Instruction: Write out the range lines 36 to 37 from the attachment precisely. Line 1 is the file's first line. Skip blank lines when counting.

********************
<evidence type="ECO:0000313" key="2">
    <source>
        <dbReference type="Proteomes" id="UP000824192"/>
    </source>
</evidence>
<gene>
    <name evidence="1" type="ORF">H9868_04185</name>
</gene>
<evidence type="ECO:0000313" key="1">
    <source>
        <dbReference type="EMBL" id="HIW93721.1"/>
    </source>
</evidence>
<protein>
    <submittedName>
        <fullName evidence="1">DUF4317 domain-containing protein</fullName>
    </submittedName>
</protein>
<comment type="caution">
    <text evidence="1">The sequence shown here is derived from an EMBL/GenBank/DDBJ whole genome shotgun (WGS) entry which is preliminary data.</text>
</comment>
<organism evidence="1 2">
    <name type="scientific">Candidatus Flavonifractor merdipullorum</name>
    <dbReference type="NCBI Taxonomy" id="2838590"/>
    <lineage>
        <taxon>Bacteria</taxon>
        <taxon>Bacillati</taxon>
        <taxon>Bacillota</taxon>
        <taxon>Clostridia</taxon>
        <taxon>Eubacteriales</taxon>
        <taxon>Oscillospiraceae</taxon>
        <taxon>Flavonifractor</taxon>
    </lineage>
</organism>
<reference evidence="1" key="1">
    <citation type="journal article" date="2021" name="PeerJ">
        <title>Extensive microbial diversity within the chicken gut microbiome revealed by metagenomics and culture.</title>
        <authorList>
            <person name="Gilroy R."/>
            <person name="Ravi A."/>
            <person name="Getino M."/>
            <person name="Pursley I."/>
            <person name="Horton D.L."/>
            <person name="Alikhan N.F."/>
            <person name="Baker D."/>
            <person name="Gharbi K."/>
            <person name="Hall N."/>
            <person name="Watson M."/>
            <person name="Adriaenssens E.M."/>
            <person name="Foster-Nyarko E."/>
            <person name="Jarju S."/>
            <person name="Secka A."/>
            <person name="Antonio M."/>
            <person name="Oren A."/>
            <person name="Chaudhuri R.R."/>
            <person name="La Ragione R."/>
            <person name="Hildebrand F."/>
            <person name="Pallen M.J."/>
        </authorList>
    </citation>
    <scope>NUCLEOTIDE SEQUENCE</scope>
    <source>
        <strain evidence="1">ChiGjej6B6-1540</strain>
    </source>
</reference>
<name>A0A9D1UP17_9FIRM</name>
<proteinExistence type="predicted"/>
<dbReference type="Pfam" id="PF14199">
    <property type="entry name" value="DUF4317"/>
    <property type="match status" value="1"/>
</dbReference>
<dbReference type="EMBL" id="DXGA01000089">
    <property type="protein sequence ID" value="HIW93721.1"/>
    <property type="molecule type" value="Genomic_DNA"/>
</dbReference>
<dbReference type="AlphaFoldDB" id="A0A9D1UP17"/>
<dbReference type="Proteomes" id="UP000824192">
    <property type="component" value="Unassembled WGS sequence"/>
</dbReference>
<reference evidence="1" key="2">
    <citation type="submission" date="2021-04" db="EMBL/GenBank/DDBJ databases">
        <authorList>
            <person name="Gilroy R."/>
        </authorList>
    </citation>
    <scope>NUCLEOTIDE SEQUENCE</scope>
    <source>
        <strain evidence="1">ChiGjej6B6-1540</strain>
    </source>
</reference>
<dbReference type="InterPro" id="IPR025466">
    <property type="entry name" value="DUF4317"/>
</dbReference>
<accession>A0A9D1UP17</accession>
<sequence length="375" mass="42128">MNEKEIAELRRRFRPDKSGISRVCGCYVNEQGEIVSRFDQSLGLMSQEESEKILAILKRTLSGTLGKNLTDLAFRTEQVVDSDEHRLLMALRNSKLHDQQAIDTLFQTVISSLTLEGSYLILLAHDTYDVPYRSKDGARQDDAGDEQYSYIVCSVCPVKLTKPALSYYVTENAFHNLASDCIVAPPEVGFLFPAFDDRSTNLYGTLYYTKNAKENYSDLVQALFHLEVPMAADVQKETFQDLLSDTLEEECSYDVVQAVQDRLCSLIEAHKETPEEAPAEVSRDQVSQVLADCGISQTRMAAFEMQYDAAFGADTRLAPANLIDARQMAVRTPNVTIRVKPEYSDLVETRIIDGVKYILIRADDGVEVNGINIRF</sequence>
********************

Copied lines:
    <citation type="journal article" date="2021" name="PeerJ">
        <title>Extensive microbial diversity within the chicken gut microbiome revealed by metagenomics and culture.</title>